In verses 13 and 14, Paul portrays one more contrast: evil men will grow worse and worse; deceiving and being deceived (v.13). But Timothy he urges to continue in what he has learned and has been what? Has been assured of. This assurance is the same used back in chapter 1 verse 12, where Paul declares “I know whom I have believed, and am persuaded that he is able…”

Paul is reiterating to Timothy that these aren’t just things someone has taught him, and he believes because “why not.” The gospel is something he is assured of, something he has examined the evidence for and knows to be true.

There are always going to be people who say they’re Christians but don’t act like it. The world is going to grow worse and worse. But you. But us. We will continue in what we have learned, what we know to be true. We will continue to be faithful. And that’s what matters.

Are you prepared to suffer persecution? Are you continuing in what you have learned and been assured of?

3. God’s inspired word equips us

Paul reminds Timothy that he has known the scriptures from the time he was a child, and that these scriptures are able to make a person “wise unto salvation” through faith in Christ Jesus (v.15). There’s that “knowledge of the truth,” again. Clearly, we receive the knowledge of the truth we need through the scripture.

Paul continues to defend the scriptures, saying that all scripture is given by inspiration of God. This is a very good place to point someone who claims that only parts of the Bible are true. Not only does Paul affirm the truth of the scriptures here, he also explains the purpose of them. Scripture is “profitable for doctrine, for reproof, for correction, for instruction in righteousness,” and for what purpose?

All scripture is given by inspiration of God, and is profitable for doctrine, for reproof, for correction, for instruction in righteousness:

That the man of God may be perfect, thoroughly furnished unto all good works. – 2 Timothy 3:16-17

Those words “thoroughly furnished” come from the Greek word for accomplished, completed. Obviously, we are not going to become perfect in the sense of without sin here on earth, but God’s word has the power to grow us and complete us–to prepare us and equip us for life in this world. 

Are you studying the scriptures God has given you? Are you not just reading the words, but letting their power work in your life? Are you using the Bible like the tool it is?

Let’s recap:

  1. We’re living in dangerous times, and ungodly individuals infiltrate the church. How’s your character looking? What kind of protections do you have in place so that you aren’t carried away by something that “sounds good”?
  2. After detailing the characteristics of those who are false believers, Paul encourages Timothy to continue in the way he has been walking, remembering what he has learned and been assured of. How can you encourage others to keep following God, even when persecution strikes?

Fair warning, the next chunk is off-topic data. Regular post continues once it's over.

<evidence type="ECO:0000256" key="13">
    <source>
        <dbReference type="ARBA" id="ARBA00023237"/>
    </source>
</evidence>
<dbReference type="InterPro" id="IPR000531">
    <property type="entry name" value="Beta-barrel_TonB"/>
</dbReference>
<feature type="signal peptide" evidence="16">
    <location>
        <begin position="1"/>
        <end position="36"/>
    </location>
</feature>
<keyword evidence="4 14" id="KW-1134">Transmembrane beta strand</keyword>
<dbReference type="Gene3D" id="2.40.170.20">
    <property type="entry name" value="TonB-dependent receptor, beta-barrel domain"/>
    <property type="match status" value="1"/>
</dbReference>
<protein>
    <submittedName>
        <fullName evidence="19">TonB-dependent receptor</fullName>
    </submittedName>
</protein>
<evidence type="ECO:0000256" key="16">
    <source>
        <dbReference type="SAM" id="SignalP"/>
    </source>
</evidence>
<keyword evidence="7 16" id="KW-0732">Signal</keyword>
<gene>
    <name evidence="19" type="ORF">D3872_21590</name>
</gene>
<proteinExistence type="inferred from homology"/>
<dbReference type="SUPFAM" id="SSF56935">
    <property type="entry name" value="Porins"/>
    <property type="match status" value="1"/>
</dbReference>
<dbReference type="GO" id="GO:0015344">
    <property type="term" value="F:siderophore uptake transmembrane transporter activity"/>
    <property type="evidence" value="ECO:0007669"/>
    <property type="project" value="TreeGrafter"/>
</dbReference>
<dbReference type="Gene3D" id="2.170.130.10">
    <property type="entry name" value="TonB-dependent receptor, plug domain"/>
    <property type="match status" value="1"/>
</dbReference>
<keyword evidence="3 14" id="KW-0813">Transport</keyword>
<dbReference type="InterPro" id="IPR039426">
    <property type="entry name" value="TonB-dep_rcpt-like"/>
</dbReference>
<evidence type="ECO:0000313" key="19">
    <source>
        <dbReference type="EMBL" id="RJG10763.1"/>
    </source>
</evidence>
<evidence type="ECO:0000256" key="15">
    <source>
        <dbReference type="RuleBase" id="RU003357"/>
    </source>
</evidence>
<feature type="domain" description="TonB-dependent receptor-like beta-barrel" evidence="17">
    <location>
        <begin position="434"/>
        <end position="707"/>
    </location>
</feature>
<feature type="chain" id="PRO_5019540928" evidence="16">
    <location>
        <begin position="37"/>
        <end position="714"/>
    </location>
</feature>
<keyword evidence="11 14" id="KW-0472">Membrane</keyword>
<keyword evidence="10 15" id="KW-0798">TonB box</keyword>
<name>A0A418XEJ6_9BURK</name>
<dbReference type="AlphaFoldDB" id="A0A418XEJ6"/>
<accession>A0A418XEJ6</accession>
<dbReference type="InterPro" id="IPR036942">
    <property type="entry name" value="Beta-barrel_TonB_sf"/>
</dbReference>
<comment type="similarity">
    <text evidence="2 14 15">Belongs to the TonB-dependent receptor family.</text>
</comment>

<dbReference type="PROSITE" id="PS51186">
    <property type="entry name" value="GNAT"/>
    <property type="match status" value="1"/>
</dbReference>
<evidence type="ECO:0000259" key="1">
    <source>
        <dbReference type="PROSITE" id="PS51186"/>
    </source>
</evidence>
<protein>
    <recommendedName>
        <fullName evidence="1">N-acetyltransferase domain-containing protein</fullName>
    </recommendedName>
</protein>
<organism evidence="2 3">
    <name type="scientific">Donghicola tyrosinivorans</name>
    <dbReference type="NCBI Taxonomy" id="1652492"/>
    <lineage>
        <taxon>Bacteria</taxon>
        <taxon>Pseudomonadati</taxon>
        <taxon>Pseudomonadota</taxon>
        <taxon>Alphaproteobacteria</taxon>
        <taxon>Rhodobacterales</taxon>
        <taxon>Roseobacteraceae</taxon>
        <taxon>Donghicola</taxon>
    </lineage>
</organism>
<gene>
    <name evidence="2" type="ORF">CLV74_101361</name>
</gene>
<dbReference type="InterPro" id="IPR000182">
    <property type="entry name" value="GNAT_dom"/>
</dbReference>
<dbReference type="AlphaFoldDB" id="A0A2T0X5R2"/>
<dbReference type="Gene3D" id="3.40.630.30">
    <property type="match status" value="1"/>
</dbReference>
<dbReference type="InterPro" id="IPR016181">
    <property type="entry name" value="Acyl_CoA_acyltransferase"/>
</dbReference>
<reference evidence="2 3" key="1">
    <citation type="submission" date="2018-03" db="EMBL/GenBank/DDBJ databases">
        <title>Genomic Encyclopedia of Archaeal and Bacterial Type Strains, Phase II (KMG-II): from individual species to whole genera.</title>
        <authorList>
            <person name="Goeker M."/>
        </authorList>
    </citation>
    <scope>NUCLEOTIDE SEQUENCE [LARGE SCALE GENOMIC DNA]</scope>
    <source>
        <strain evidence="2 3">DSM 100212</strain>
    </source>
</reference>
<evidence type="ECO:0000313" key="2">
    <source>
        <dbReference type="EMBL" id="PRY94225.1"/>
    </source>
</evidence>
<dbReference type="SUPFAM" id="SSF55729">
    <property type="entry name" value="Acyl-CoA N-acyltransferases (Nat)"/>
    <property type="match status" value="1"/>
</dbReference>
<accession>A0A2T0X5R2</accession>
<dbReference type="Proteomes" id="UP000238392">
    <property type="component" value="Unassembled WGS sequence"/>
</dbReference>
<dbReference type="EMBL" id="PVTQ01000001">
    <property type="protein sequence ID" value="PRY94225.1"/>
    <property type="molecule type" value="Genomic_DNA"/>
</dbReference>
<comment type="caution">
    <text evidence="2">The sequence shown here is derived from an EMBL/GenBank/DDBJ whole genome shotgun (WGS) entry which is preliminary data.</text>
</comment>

3. Paul clearly states that all of the scriptures are God’s inspired word, and explains how it can be used. Do you treasure God’s word? How has God’s word equipped you to take action?

Share your answers to these questions and what you learn from 2 Timothy 3 in the comments below! See you next week as we wrap up this study!

Truth’s dynamic impact (2 Timothy study week 2)

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Welcome back to the blog Bible study! If you missed last week’s introduction, you can catch up here.

Here’s a quick review of last week’s main points:

  1. Paul praises Timothy for his sincere, wholehearted faith.
  2. Paul explains our calling and the Spirit God has equipped us with, so that we need not be ashamed.
  3. Paul emphasizes the crucial importance of having sound doctrine.

Today we’ll be going through 2 Timothy 2. Take a moment to read it before you continue.

Here are the main themes I gathered from this chapter.

1. The word of God goes forth through teaching

After continuing to encourage Timothy in the call to “be strong in the grace that is in Christ Jesus” (v.1), Paul instructs Timothy to commit the teachings of the faith to “faithful men,” so they could in turn teach others (v.2). How did you learn about God? Someone had to teach you, obviously. But did you know that you don’t have to wait to be an adult or a Bible college graduate to teach others about God? You can start teaching what you’ve learned to others right now. Start a conversation about what you’ve been learning from God’s word recently with a friend or two. Host a Bible study of your own. Be a student of God’s word so you can answer questions others have (more on that later).

I also want to point out verse 9, where Paul makes a powerful statement. He says that although he is in bonds, “the word of God is not bound.” Despite the great leader of the Christian faith spending his days locked up, the word of God continues to go forth. God will accomplish His purposes, no matter what kind of circumstances seem to be in the way.

2. How the truth impacts the Christian’s life